Unusual features in the textbook
The textbook did not have answers. Students were to be encouraged to come up with different approaches to arrive at the right answer. "But how does one know that the answer is right?"asked one of the young executives, while the rest of us nodded eagerly as we had exactly the same question. Ms.Sircar explained the role of teacher and pointed out that the teacher was to encourage discussions in these lines and gently guide the children to the right answer. She added that these problems are elementary and any primary school teacher will be able to easily solve. The key was to enable children to figure out an answer rather than be given a direct answer.
The key was to enable children to figure out an answer rather than be given a direct answer.
When math education begins, children generally are also learning a language. While in language, a letter can be used in a number of words, a word similarly can be used in a number of sentences and be right, the same need not be true for maths. Every approach need not always result in a correct answer. Most often children get dissuaded when their answer is wrong. The emphasis tends to be on the result rather than the approach itself. Ms. Sircar shared with us how educators such as herself have been working for a long time now to pave the way for independent thinking when it comes to math as a subject amongst children. There can be multiple approaches to solving a problem and in some cases more than one correct answer. Showcasing these cases and the emphasis on the approach is what brings out the beauty of the subject.
The emphasis tends to be on the result rather than the approach itself. Ms. Sircar shared with us how educators such as herself have been working for a long time now to pave the way for independent thinking when it comes to math as a subject amongst children. There can be multiple approaches to solving a problem and in some cases more than one correct answer.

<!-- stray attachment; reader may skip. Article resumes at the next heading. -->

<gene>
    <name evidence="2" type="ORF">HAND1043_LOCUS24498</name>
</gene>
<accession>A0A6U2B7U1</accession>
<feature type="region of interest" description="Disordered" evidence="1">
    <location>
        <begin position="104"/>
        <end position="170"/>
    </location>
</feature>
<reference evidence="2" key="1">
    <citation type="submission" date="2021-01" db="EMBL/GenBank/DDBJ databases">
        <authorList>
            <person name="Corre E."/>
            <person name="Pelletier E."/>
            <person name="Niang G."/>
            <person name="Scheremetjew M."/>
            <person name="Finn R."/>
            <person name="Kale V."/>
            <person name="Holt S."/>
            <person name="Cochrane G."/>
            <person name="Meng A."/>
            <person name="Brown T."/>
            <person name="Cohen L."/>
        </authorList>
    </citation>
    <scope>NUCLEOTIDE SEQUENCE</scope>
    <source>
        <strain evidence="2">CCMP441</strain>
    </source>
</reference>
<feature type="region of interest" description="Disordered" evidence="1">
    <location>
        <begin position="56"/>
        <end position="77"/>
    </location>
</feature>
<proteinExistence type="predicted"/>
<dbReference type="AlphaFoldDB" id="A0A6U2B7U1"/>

The textbook included several illustrations walking the children through the steps in solving a problem in some cases. These pictures proved to be a catalyst for discussions among the children with the teacher simply being a facilitator rather than the only person talking in class.
Our takeaways from the session
At the Young Executives Club, nothing stops us from asking questions and getting answers.
The preteens and teens asked a variety of questions that ranged between making math fun with fun puzzles, how transition from colourful, illustrated textbooks to colourless textbooks in class VI impact children to what it feels like to be working as an educator. At the end of the session there was a consensus amongst them that they will never take any textbook lightly. Textbooks are not simply meant to be studied for exams but actually are a door to understanding reality which has been discussed in way that is easy for children to relate and understand.
They found it fascinating that there were several edits, differences of opinion about the amount of detail required, the approach to writing etc. The fact that these discussions were done on WhatsApp as the entire team was spread out across the country showcased the difference technology can make. It can bring experts together irrespective of their geographic locations without the hassles of arranging common meeting places and accommodation. We drew a parallel with the Young Executives Club. Many of the young executives login from different cities and have made strong connections in their journey to becoming better orators, writers, leaders and more importantly great teammates who listen and respect the others in the team.